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Oracle Misses Sales Targets While Touting AI Cloud Contracts

Oracle’s shares fell by 9% in extended trading following the company’s fiscal first-quarter earnings report, which included revenue and guidance below analysts’ expectations. Here are the key highlights from Oracle’s earnings report:

Earnings: Oracle reported adjusted earnings of $1.19 per share, surpassing analysts’ expectations of $1.15 per share.

Revenue: The company reported revenue of $12.45 billion, slightly missing analysts’ expectations of $12.47 billion.

Guidance: Oracle’s guidance for the fiscal second quarter included adjusted net income of $1.30 to $1.34 per share and revenue growth of 5% to 7%. Analysts had predicted $1.33 in adjusted earnings per share and $13.28 billion in revenue, implying 8% revenue growth.

Q1 Performance: Oracle’s revenue grew by 9% year-over-year in the fiscal first quarter, with net income reaching $2.42 billion, or 86 cents per share, compared to $1.55 billion, or 56 cents per share, in the same quarter last year.

Impact of Cerner Acquisition: Oracle‘s acquisition of Cerner for $28.2 billion in June 2022 led to an “accelerated transition” of Cerner to the cloud, which temporarily slowed down its revenue growth. This transition caused near-term headwinds as customers shifted from licensed purchases to cloud subscriptions.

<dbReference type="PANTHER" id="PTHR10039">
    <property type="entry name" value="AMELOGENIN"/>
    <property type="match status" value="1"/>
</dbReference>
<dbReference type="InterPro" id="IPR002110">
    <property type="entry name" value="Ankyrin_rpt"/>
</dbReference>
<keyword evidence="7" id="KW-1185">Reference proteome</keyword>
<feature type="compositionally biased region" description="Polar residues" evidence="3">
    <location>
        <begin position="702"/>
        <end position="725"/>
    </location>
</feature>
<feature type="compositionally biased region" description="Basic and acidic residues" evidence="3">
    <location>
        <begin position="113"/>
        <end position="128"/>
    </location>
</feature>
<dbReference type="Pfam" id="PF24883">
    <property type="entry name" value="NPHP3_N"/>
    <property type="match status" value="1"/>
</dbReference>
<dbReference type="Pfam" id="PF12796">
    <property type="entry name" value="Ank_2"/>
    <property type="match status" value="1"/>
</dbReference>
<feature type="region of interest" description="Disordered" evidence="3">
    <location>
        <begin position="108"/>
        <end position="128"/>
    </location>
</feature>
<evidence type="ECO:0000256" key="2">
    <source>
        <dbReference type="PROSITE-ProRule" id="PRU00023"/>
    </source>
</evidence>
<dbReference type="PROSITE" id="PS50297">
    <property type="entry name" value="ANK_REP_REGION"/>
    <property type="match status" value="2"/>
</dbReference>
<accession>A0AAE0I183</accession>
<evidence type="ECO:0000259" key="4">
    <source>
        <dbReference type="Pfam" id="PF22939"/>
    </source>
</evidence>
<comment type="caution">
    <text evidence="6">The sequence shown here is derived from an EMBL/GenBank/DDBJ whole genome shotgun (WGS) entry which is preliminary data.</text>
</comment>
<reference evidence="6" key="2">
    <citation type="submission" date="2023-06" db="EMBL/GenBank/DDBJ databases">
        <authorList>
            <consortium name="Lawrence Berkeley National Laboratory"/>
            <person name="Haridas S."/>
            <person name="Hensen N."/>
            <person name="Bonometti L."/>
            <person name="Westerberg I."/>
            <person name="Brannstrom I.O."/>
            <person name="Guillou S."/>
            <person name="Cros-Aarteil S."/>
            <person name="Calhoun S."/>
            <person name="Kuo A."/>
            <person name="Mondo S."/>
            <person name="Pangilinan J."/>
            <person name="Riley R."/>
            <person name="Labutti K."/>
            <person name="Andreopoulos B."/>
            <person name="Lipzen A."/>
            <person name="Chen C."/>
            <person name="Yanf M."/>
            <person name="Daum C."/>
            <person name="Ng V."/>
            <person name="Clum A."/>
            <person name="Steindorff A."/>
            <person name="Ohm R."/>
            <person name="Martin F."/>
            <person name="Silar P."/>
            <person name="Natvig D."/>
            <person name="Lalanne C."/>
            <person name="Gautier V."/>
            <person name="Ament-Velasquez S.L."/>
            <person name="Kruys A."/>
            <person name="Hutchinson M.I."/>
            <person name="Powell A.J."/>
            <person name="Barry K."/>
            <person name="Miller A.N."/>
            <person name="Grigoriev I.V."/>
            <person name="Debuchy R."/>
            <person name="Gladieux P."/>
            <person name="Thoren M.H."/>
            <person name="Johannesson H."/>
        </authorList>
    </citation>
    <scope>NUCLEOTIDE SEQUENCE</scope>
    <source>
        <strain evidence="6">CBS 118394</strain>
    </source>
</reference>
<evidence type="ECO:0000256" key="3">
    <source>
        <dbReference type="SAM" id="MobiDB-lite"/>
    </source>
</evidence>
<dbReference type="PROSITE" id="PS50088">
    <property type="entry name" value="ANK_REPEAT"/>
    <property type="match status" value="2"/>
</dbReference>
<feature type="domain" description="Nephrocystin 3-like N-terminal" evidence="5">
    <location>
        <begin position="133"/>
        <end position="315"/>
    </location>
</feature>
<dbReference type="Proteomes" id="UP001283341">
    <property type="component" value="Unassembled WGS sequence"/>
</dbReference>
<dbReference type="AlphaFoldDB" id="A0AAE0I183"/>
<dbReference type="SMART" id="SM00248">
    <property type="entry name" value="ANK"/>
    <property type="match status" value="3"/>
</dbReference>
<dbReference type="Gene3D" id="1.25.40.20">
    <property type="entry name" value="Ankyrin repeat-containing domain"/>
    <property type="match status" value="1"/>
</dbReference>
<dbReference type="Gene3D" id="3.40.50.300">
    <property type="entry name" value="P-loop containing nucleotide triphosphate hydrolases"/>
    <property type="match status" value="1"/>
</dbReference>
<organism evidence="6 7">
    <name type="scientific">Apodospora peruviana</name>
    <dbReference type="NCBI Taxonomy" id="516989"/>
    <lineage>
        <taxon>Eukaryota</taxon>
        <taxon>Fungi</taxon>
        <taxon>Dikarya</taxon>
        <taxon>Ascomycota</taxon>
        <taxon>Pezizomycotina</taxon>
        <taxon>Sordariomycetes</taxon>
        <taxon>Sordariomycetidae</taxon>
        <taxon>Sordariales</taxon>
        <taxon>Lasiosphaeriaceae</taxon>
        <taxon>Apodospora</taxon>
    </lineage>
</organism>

Segment Performance: Oracle’s cloud services and license support segment generated $9.55 billion in revenue, up 13% YoY. However, the cloud license and on-premises license segment reported $809 million in revenue, a 10% decrease. Hardware revenue also declined by 6% YoY to $714 million.

Cloud Infrastructure: Revenue from cloud infrastructure reached $1.5 billion, a 66% increase, although the growth rate slowed compared to the previous quarter. Oracle remains smaller than major cloud competitors such as Amazon, Google, and Microsoft.

AI and Cloud Growth: Oracle highlighted that AI development companies have signed contracts for more than $4 billion of capacity in its Gen2 Cloud, indicating strong growth in its cloud services.

Overall, while Oracle’s earnings exceeded expectations, the slightly weaker revenue and guidance, along with the impact of the Cerner acquisition transition, contributed to the after-hours drop in its stock price. Despite this, Oracle’s shares have seen significant growth year-to-date, rising by 55%.

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